Mr ELLIS - There is a range of factors impacting -

Ms O'CONNOR - That is not the question and you are being contemptuous.

CHAIR - Order, Ms O'Connor.

Ms O'CONNOR - Confirm it or not.

Mr ELLIS - There are a range of different factors that impact the swift parrot and we will work through that in a sensible process. I have outlined some of those processes and I will pass over to the department if they want to add anything further to my remarks.

Ms O'CONNOR - Perhaps, before you do that, you could confirm. That is all I am asking you to do, confirm what role your agency advisers had in the Swift Parrot Recovery Plan and having it rewritten so it better favoured industry.

Mr ELLIS - I will pass over to the team to add to my remarks.

Ms WILSON - NRE Tasmania is regulator and is on the record with regard to what was released under the RTI. This is actually not a matter for the matter for the minister for Resources, it is a matter for the minister for Environment

Ms O'CONNOR - Thank you, Ms Wilson. Just a final clarification about those freedom of information documents. Through you, minister, is it Ms Wilson's testimony that it was the environmental scientists, not the resources section, that threatened to withdraw support for the recovery plan unless it was rewritten?

Mr ELLIS - I'm pretty sure this has been answered.

Ms WILSON - It's an operational matter.

Ms O'CONNOR - Oh, it's an operational matter?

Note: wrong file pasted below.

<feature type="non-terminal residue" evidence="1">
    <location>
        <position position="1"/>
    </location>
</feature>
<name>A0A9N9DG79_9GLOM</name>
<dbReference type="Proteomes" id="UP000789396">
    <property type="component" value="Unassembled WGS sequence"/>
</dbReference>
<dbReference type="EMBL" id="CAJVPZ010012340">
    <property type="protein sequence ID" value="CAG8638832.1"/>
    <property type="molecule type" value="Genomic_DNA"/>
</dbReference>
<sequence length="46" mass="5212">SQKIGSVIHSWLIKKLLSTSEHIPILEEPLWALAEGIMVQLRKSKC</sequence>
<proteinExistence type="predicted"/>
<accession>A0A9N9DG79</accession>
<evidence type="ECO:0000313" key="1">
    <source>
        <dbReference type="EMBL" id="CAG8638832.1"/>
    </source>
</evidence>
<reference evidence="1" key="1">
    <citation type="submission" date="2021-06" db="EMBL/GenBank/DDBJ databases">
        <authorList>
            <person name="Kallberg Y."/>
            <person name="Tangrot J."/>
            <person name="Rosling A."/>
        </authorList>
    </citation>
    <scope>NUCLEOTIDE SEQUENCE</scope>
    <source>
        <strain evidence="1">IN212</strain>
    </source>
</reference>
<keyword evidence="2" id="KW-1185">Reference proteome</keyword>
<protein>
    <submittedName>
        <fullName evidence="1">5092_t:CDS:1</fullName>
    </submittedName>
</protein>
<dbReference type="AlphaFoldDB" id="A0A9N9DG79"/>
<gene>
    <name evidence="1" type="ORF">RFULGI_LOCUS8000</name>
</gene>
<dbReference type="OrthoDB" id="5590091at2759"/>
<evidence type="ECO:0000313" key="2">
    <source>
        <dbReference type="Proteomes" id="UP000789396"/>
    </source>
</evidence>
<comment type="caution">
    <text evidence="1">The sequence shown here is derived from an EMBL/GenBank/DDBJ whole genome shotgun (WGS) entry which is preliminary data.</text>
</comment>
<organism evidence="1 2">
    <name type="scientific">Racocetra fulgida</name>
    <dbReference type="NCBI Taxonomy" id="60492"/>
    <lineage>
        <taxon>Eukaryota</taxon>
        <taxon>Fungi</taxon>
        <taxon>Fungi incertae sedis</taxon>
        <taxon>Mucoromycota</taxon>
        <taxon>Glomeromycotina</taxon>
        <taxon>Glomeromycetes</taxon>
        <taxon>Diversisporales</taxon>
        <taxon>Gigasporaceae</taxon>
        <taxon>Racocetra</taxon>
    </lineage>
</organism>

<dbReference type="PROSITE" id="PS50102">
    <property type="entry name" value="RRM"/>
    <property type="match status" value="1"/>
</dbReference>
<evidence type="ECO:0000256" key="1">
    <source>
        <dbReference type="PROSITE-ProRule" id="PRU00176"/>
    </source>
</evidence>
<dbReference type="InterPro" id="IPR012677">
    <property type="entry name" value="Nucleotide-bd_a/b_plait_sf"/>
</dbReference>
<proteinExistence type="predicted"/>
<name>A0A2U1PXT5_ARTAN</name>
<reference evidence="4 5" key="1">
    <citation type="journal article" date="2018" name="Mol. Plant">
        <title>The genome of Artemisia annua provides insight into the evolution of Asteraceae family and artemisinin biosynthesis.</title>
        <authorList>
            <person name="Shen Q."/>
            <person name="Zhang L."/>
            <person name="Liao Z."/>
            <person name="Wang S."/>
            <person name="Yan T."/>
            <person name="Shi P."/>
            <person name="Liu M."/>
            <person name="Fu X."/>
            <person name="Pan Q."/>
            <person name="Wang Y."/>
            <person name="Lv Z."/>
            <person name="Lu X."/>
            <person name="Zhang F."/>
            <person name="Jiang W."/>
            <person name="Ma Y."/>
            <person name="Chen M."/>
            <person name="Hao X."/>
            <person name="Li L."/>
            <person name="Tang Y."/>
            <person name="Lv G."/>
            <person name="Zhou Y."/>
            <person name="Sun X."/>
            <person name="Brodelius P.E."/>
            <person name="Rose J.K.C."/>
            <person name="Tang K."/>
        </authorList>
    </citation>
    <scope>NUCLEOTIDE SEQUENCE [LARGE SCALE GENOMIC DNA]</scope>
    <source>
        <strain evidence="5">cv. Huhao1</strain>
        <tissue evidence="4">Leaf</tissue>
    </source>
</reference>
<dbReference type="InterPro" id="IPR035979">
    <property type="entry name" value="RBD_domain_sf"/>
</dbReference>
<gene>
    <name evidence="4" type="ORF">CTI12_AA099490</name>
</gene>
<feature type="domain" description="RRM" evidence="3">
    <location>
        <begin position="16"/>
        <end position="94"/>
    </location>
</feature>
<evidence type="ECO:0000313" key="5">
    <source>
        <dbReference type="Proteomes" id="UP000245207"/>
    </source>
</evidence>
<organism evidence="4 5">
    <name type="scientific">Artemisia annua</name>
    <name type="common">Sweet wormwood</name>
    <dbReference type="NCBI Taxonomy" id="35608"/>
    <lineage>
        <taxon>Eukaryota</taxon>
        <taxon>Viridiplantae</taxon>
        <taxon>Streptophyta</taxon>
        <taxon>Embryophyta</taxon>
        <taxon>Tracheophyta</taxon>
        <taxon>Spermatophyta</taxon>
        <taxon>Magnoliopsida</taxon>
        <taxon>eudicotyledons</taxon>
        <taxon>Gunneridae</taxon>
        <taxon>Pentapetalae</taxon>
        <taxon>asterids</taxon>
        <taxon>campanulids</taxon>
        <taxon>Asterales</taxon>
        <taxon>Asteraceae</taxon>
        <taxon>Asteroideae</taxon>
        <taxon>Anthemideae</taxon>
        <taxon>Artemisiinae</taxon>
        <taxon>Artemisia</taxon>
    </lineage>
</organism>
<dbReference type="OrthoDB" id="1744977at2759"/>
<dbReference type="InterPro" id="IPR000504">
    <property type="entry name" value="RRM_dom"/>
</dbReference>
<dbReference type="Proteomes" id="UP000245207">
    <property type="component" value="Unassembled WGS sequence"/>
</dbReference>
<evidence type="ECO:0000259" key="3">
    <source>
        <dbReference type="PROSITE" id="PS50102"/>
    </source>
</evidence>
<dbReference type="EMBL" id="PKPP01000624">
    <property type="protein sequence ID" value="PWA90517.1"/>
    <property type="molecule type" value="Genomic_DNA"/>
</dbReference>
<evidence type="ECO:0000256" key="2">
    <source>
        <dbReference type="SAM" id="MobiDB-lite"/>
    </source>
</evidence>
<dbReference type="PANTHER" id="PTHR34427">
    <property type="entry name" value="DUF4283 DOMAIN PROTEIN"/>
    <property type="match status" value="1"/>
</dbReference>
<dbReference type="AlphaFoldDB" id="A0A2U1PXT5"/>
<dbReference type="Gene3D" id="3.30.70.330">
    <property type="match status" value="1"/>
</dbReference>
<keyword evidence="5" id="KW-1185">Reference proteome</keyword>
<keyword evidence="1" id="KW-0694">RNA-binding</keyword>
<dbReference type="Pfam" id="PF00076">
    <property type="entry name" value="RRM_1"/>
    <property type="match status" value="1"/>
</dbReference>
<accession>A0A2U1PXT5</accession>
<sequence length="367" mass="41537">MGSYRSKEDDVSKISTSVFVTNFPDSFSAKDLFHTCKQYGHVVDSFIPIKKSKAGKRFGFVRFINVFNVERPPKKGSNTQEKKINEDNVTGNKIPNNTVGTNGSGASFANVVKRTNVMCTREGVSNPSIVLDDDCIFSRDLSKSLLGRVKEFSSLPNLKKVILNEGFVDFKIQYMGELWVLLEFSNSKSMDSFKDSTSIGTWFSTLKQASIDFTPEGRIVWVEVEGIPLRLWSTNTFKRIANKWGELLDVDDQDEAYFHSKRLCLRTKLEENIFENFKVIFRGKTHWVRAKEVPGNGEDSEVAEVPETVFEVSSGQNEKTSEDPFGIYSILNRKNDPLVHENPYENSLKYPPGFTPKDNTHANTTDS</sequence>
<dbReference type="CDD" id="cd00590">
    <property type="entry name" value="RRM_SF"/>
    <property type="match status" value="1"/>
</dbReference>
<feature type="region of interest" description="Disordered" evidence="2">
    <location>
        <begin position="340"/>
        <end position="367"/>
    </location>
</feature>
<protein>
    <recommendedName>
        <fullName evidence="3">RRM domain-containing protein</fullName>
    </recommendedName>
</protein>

Ms WILSON - Sorry, I mean in the terms of the response of - the minister was not involved with the comments that were made in the RTI. Through you, minister, I wasn't making any observation about where the comment came from, or even about the comment. My observation was that the information is on the public record under the RTI. I don't have anything more to say.

Ms O'CONNOR - Okay. I will be back, Ms Wilson, because I find that a very poor answer.

Ms O'CONNOR - Minister, can you confirm that the Public Authority Management Agreement (PAMA), which was set up to ostensibly help to save the swift parrot has fallen over? That it is no longer a document that's in force. So, this is the Public Authority Management Agreement that I've discussed with your predecessors across the table.

Mr ELLIS - I understand. I'll pass over to the team from the department to add to my remarks. In August 2020, the now Department of Natural Resources and Environment Tasmania and STT finalised a Public Authority Management Agreement (PAMA) for the protection and management of swift parrot habitat on permanent timber production zone land in the southern forests. The PAMA identifies 9300 hectares of native forest on land managed by STT and provides for its retention. The approach was informed by sophisticated modelling of nesting habitat using Lidar technology, as well as advice from swift parrot researchers and extensive ground truthing. STT is also committed to maintaining its moratorium on forest operations on Bruny Island, which is recognised as a critical breeding habitat due to the absence of sugar gliders on that land. I'll pass over to the team to add further to my remarks.

Ms O'CONNOR - Yes, and perhaps to answer the question about whether or not the PAMA is still in existence or whether it's been ditched because it's unlawful under the code.

Mr MORETON - A PAMA or a Public Authority Management Agreement is a statutory thing under the Threatened Species Protection Act. As the minister said, it's between NRE Tas and STT. It's still signed. It's being reviewed in the light of new information. It's still active, it's being reviewed.